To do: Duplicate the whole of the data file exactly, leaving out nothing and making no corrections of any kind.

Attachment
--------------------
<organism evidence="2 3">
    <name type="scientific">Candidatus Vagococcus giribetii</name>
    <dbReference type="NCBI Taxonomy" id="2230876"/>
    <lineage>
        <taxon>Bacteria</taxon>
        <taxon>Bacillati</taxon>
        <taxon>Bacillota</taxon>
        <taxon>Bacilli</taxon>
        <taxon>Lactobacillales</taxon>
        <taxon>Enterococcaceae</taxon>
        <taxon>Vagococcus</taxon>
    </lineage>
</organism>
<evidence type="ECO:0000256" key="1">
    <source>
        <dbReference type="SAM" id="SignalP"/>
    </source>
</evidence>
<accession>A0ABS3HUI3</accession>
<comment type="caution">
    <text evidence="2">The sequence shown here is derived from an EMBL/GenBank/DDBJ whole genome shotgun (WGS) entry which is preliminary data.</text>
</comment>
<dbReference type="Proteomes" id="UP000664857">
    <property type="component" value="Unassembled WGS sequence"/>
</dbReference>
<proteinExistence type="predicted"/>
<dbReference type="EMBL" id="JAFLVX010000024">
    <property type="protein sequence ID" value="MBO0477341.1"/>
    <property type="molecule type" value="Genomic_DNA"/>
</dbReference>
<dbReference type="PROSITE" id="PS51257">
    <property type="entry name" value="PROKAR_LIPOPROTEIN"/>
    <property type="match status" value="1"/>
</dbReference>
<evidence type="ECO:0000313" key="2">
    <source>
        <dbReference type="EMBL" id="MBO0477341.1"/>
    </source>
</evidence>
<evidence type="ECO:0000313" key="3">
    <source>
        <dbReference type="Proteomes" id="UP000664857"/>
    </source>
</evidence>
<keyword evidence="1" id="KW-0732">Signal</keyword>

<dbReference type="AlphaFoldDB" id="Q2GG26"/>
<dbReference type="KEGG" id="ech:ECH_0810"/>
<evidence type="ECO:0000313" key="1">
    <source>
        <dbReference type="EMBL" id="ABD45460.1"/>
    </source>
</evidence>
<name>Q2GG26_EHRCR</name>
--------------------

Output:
<organism evidence="2 3">
    <name type="scientific">Candidatus Vagococcus giribetii</name>
    <dbReference type="NCBI Taxonomy" id="2230876"/>
    <lineage>
        <taxon>Bacteria</taxon>
        <taxon>Bacillati</taxon>
        <taxon>Bacillota</taxon>
        <taxon>Bacilli</taxon>
        <taxon>Lactobacillales</taxon>
        <taxon>Enterococcaceae</taxon>
        <taxon>Vagococcus</taxon>
    </lineage>
</organism>
<evidence type="ECO:0000256" key="1">
    <source>
        <dbReference type="SAM" id="SignalP"/>
    </source>
</evidence>
<accession>A0ABS3HUI3</accession>
<comment type="caution">
    <text evidence="2">The sequence shown here is derived from an EMBL/GenBank/DDBJ whole genome shotgun (WGS) entry which is preliminary data.</text>
</comment>
<dbReference type="Proteomes" id="UP000664857">
    <property type="component" value="Unassembled WGS sequence"/>
</dbReference>
<proteinExistence type="predicted"/>
<dbReference type="EMBL" id="JAFLVX010000024">
    <property type="protein sequence ID" value="MBO0477341.1"/>
    <property type="molecule type" value="Genomic_DNA"/>
</dbReference>
<dbReference type="PROSITE" id="PS51257">
    <property type="entry name" value="PROKAR_LIPOPROTEIN"/>
    <property type="match status" value="1"/>
</dbReference>
<evidence type="ECO:0000313" key="2">
    <source>
        <dbReference type="EMBL" id="MBO0477341.1"/>
    </source>
</evidence>
<evidence type="ECO:0000313" key="3">
    <source>
        <dbReference type="Proteomes" id="UP000664857"/>
    </source>
</evidence>
<keyword evidence="1" id="KW-0732">Signal</keyword>

<dbReference type="AlphaFoldDB" id="Q2GG26"/>
<dbReference type="KEGG" id="ech:ECH_0810"/>
<evidence type="ECO:0000313" key="1">
    <source>
        <dbReference type="EMBL" id="ABD45460.1"/>
    </source>
</evidence>
<name>Q2GG26_EHRCR</name>